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Chapter 12 endnote 52, from How Emotions are Made: The Secret Life of the Brain by Lisa Feldman Barrett.
Some context is:

Mental inference toward animals is not a bad thing in itself ​— ​it’s completely normal.

I’ve avoided the term “anthropomorphism,” which means to attribute human characteristics to something that is not human, such as an animal or object. In science, this word is a little grenade that scholars lob at one another during debates, when one accuses the other of sloppy thinking. I'm not sure this term is not useful, because anthropomorphism is just mental inference, and different names tempt us to believe in different processes.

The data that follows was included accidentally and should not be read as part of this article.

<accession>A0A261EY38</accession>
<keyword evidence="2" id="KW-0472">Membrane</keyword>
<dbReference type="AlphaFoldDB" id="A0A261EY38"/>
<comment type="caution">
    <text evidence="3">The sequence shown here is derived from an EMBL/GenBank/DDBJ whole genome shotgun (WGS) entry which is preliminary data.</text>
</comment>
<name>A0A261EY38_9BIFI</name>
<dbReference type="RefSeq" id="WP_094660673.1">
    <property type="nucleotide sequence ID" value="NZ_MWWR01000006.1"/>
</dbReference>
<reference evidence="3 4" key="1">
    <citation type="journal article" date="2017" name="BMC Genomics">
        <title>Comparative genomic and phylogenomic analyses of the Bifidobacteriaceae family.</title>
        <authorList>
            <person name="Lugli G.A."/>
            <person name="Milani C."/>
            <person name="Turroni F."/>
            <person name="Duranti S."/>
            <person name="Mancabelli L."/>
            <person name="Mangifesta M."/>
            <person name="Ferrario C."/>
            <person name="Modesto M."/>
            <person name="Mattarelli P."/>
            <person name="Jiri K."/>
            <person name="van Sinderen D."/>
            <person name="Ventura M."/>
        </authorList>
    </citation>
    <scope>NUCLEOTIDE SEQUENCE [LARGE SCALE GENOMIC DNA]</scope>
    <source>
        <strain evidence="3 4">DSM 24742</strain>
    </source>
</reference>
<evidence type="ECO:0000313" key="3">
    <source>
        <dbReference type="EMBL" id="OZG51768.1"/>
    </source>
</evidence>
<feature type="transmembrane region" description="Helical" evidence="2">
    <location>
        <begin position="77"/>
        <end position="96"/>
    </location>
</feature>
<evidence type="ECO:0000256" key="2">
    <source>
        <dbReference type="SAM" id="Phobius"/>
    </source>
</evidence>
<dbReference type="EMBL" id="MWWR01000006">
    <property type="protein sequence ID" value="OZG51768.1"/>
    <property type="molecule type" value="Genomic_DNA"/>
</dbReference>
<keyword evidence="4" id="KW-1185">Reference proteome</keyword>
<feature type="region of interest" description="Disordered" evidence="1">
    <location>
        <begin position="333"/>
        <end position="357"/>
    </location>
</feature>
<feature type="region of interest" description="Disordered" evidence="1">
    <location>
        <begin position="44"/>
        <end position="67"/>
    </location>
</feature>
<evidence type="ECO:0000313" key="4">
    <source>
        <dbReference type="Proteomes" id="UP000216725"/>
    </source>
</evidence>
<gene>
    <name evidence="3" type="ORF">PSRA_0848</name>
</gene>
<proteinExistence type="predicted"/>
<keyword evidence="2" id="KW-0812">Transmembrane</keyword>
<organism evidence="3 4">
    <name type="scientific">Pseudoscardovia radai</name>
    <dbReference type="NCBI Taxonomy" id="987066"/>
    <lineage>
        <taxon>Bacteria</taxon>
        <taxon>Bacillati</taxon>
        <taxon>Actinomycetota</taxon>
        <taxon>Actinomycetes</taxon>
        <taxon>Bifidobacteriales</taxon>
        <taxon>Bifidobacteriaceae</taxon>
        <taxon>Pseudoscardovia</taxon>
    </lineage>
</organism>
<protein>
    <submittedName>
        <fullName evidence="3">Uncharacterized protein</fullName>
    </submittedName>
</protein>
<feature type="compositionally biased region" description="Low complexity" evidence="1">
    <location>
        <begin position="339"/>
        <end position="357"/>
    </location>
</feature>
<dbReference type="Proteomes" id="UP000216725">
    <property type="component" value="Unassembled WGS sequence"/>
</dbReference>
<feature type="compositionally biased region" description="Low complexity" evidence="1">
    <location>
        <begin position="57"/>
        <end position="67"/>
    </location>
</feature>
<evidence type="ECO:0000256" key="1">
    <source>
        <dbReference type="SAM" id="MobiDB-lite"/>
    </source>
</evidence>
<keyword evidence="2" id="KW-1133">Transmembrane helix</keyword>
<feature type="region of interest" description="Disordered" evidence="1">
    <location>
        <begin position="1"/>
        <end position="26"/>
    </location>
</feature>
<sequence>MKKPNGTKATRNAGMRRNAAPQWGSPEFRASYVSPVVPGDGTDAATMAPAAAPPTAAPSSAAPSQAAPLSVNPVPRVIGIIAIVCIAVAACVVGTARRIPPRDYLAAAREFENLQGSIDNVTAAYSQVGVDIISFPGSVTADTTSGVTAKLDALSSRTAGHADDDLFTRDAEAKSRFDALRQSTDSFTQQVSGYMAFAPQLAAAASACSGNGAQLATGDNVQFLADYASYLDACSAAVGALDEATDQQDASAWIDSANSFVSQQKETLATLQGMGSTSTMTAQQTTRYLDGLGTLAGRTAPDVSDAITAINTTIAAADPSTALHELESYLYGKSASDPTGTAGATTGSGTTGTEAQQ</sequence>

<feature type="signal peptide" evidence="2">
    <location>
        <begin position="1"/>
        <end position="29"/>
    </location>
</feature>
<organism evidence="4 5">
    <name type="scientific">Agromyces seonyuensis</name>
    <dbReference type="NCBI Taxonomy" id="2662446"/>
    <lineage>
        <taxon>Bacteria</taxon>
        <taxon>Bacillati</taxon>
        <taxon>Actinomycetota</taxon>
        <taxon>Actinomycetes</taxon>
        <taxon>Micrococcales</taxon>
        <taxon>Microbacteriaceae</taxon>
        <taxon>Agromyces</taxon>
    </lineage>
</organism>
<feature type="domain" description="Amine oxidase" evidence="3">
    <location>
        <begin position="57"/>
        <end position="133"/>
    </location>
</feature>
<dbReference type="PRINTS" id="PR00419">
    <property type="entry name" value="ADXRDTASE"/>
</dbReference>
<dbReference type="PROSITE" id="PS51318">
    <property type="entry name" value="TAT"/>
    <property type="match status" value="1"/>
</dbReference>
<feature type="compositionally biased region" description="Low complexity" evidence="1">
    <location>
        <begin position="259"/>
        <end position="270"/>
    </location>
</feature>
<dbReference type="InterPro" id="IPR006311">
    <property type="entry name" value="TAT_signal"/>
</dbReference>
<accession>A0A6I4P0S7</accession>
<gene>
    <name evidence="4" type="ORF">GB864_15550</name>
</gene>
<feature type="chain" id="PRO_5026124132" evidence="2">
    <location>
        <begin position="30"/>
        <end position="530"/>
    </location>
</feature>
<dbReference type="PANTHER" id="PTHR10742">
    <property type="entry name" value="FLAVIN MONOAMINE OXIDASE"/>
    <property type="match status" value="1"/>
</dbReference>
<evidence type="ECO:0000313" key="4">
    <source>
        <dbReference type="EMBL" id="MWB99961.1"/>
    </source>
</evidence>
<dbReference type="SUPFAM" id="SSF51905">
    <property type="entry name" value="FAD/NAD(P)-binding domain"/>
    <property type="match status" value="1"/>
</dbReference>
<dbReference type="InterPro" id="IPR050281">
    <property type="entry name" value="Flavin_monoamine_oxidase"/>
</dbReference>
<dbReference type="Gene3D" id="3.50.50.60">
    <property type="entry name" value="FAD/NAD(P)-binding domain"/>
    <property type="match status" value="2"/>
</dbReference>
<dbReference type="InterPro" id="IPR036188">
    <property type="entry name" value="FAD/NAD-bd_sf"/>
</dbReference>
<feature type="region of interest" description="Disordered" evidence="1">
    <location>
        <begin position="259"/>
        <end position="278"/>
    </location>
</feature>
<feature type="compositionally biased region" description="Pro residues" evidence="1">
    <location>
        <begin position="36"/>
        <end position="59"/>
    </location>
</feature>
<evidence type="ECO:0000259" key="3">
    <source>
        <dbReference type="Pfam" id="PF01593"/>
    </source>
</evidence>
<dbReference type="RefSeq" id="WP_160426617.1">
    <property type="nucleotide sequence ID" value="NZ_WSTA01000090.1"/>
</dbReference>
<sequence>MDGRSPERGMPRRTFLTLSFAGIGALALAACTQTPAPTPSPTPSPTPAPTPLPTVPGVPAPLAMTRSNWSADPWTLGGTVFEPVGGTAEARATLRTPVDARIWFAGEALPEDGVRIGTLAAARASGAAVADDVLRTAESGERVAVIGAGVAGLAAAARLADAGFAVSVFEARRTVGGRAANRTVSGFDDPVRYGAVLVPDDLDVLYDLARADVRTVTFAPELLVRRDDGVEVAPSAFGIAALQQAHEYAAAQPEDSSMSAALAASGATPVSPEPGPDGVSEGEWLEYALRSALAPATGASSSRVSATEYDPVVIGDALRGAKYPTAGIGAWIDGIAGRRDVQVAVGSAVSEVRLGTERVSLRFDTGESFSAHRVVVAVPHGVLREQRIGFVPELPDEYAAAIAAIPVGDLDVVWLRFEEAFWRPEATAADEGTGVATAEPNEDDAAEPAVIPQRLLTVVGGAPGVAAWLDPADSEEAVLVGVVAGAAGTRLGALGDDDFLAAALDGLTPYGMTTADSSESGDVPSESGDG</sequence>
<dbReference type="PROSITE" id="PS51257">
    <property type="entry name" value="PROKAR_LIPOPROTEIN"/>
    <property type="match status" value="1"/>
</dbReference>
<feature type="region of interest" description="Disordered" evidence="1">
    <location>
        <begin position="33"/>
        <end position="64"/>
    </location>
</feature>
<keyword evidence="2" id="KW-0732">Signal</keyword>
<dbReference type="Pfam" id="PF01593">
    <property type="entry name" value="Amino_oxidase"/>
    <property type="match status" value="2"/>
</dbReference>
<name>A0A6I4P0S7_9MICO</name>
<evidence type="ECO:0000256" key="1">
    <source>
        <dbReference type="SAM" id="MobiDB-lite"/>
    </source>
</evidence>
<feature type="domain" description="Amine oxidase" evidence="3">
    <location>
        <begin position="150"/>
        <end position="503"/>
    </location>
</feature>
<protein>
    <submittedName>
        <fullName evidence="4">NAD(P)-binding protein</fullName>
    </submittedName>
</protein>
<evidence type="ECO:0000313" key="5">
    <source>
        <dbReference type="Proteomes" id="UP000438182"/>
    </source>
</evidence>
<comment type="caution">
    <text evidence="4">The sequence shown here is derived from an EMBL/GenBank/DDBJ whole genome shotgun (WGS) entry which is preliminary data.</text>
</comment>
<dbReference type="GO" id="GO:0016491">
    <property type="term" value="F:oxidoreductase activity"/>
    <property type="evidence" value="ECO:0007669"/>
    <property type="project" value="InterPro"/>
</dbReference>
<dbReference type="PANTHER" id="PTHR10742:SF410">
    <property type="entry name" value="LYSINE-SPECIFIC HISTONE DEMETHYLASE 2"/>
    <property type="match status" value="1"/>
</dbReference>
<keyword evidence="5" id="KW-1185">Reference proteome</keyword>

You and I categorize animals’ movements and vocalizations and infer mental causes (an emotion) not because we are sloppy thinkers, but because it’s normal to do so. The brain always turns sensations into meaningful experiences and perceptions.

Scientists must avoid anthropomorphism when interpreting experiments, lest they commit the mental inference fallacy and bias their results.